Namiki is the name of this famous and popular noodle shop that cordially provides an English menu.2-11-9 Kaminarimon, Taito-ku; Tel.: +81 03-3841-1340; $; Noodles, Japanese
New York Grill
Enjoy superb American-style grilled meats and fish with a view from the 52nd floor. Live jazz music is played in the evening, and on Sundays, a fine brunch is served. Reservations are required.Park Hyatt Hotel 3-7-1-2 Nishi-Shinjuku, Shinjuku-ku; Tel.: +81 03-5322-1234; AE, DC, MC, V; $$$$; Steakhouse, Seafood
Farmhouse-style food and service in decor from a 17th-century samurai house is what to expect at Ohmatsuya. You grill your own food--including fish, and skewered meats and vegetables--over a hibachi, and drink sake from bamboo cups. Reservations are required.6-5-8 Ginza, 2nd floor, Chuo-ku; Tel.: +81 03-3571-7053; AE, DC, V; $$$$; Japanese Grill
Open 24 hours, this American cafe has a great gimmick at lunchtime--a set meal of steak and side dishes for about the equivalent of US$10, depending on the daily yen/dollar exchange rate.Akasaka Prince Hotel 1-2 Kioi-cho, Chiyoda-ku; Tel.: +81 03-3234-1111; AE, DC, MC, V; $$; Steakhouse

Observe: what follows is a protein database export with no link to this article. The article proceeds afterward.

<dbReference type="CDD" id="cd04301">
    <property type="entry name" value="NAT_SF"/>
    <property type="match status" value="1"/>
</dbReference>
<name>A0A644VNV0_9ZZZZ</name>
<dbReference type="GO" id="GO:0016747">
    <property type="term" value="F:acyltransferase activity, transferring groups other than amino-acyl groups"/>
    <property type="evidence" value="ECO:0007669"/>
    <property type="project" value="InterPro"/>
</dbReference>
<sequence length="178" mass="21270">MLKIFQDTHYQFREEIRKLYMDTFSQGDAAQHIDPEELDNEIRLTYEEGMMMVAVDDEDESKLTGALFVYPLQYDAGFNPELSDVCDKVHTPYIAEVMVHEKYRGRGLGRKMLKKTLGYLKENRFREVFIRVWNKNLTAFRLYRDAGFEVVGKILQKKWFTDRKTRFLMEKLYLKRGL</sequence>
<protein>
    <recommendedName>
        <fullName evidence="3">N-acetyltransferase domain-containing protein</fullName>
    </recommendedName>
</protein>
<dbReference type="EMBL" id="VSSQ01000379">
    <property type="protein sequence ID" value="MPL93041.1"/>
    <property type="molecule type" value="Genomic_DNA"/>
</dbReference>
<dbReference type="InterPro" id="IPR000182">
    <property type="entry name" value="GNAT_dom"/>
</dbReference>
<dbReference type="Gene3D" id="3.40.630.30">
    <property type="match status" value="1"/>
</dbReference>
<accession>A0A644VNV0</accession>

Raj Palace has decent Indian food, with video songs from Indian movies playing in the restaurant background. Try their lunch specials.26-11 Udagawacho, 4F, Shibuya-ku; Tel.: +81 03-3780-6531; $$; Indian
Ristorante Il Bianco
Ristorante Il Bianco is a truly amazing deal for
wine drinkers. With your meal, you can have all the house wine you can
drink for just
This is one of a popular local chain of Indian restaurants that serves quality food at reasonable prices.18-4 Shinjuku Chome, 7F, Shinjuku-ku; Tel.: +81 03-3355-1788; $$; Indian